In Rockford, a trailer park community water system serving more than 200 people had to be shut down earlier this year because the contamination levels were more than double the national EPA advisory level. Residents are drinking bottled water until the park can be connected to the Rockford water system.
Rockford itself is home to three hazardous waste sites in various stages of cleanup under the federal government’s Superfund program, including one close to the trailer park. In Winnebago County, groundwater drawn from wells is the primary source of drinking water.
“They should stop those companies who are producing the chemicals,” said Raksha Soneji, the trailer park’s manager. “It’s frustrating.”
Said Orr: “It’s very feasible they’ve been drinking this water and that community has been contaminated for a very long time.”
Dr. Sandra Martell, the public health administrator for Winnebago County, said the discovery at the trailer park led officials to contact private well owners in the area to test their water. At least two property owners in the area tested at high levels and they are now addressing the problem, she said.
Another system serving more than 35,000 people south of Rockford, North Park Public Water District, found high levels in one backup well. The well, which officials say has not been used since 2013, has been sealed.
Chicago clear for now
After state testing, Chicago’s water system showed no detectable amounts. However, a decade ago, Chicago’s water showed small amounts of PFAS. In a statement to the Sun-Times, water department officials blamed the earlier readings on less sophisticated testing.
“The extremely low levels detected early on would be considered within the margin of error today,” the statement said.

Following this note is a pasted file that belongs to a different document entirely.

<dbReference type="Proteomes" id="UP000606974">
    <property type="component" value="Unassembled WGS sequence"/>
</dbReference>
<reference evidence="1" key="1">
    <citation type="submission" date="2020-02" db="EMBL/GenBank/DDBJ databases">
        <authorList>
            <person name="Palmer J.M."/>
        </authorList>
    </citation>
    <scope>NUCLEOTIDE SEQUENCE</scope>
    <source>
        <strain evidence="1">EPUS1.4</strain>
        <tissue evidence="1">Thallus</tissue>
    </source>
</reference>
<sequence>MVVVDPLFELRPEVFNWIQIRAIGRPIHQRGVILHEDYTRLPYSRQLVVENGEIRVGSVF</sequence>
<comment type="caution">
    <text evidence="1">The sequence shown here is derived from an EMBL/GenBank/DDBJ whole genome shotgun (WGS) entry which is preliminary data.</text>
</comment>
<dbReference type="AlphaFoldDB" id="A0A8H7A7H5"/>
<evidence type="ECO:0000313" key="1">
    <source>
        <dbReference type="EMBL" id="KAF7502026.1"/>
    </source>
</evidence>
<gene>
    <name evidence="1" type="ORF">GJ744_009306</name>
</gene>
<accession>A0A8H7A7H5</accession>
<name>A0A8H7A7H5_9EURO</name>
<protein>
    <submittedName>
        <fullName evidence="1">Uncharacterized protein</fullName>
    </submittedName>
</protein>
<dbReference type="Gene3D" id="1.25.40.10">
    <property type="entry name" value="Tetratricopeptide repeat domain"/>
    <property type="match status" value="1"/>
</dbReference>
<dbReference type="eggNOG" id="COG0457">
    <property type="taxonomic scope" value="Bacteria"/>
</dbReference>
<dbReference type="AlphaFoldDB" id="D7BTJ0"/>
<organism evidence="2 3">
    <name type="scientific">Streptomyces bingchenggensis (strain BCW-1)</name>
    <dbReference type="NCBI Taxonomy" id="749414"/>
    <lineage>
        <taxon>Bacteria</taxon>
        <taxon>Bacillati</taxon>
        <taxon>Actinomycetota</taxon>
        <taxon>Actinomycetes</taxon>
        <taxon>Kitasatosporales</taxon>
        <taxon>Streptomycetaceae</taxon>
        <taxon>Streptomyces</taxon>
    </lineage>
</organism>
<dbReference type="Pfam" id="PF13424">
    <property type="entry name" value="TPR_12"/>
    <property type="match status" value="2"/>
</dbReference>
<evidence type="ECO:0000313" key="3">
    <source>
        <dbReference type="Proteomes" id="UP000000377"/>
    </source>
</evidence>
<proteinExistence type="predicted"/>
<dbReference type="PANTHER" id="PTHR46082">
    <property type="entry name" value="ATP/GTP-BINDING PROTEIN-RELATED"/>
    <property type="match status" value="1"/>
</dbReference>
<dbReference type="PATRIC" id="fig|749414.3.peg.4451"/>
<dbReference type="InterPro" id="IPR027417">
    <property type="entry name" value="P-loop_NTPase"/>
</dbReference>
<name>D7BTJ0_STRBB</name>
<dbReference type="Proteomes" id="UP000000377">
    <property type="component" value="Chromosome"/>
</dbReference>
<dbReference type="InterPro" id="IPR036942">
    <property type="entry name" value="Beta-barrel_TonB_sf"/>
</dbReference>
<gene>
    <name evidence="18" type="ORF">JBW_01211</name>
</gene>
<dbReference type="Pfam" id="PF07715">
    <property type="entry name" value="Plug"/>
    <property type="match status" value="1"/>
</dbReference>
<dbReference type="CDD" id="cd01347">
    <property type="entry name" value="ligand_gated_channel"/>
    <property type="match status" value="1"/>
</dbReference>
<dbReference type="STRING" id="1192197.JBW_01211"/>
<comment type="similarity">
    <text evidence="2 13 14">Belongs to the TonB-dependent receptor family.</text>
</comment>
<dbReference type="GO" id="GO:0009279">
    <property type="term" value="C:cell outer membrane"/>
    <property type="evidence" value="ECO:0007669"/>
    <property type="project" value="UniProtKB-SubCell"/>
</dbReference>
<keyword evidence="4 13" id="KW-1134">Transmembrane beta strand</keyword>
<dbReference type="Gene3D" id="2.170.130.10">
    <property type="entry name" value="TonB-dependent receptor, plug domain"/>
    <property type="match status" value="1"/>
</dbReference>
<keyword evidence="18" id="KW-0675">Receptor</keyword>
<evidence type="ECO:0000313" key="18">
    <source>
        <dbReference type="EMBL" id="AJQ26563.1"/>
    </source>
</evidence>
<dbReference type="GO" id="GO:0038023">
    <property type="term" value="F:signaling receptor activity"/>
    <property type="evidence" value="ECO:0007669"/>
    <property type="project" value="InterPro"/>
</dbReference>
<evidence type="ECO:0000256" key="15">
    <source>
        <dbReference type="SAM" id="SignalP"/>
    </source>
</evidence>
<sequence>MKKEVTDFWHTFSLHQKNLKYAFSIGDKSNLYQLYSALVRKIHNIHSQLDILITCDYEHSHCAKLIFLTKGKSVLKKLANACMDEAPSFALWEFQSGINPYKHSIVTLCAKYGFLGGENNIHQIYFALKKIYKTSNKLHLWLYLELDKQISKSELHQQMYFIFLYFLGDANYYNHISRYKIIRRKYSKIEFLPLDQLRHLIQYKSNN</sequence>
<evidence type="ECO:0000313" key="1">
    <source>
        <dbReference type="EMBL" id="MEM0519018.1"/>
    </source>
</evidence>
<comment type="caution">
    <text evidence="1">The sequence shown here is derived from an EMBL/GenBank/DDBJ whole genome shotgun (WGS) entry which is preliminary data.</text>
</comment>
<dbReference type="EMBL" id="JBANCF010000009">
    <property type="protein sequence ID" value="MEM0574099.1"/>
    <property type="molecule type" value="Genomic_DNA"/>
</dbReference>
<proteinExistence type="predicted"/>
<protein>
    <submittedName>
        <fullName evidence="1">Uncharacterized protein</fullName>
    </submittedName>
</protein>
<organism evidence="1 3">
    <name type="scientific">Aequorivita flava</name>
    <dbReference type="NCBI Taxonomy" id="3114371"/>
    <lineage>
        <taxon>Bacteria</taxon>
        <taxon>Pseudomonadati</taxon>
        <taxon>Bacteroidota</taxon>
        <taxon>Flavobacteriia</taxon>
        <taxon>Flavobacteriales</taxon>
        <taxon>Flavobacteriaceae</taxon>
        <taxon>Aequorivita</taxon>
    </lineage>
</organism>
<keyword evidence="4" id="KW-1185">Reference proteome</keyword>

Some area suburbs, including Evanston, Wilmette and Winnetka have yet to report results, according to the latest state data. In all, more than 1,000 water systems have been tested and there are still several hundred more to test, according to the Illinois EPA.
The state EPA also is asking water departments to make the PFAS readings public, though some water managers say they may only put those results up on an existing state website that tracks drinking water quality.
Among the water system managers contacted by the Sun-Times, none of them could identify the culprit causing the contamination.
Environmental Working Group, which has been studying the contamination issue for years, identifies more than 1,700 potential sources across Illinois, mostly industrial sites but also sewage treatment facilities and landfills.
Illinois lawmakers took a step toward addressing part of the problem by passing a bill that phases out firefighting foam containing PFAS. That bill, the result of two years of negotiations between Illinois fire chiefs and environmentalists, was sent to Gov. J.B. Pritzker at the end of June along with a separate bill that bans incineration of the foam.
The test results have already stirred federal lawsuits. Moline and South Elgin are each suing the companies who have made the products, including 3M Co. and DuPont. The same group of lawyers, multiple firms across the country bringing multiple suits, have also been retained by Crest Hill and East Alton. Separately, Galesburg, in western Illinois, also is suing the companies. The lawsuits, which are being filed across the country, are being consolidated in a South Carolina federal court.
Cleanup costs not cheap
The lawsuits aim to defer what’s potentially very expensive fixes to water systems.
“We don’t have to have this burden borne by our taxpayers,” said former Crest Hill City Administrator Heather McGuire. “We want to make sure this gets corrected.”
Some states, including Michigan, also have sued the manufacturers. A DuPont spokesman said the complaints have no merit and will be defended “vigorously.” A 3M spokesman said the company wants to work with communities on a “collaborative path forward.”
That potential cleanup bill is concerning to a number of municipal water officials.
“It costs a lot to do plant improvements,” said John Gulledge, water plant chief at Lake Forest. “Our level is still low. I’m interested to see what kinds of guidelines the state would give for removal.”
Like every other water system official interviewed, Gulledge said he had no idea where the contamination may have occurred.
“It’s a bit of a new adventure,” he said.
Brett Chase’s reporting on the environment and public health is made possible by a grant from The Chicago Community Trust.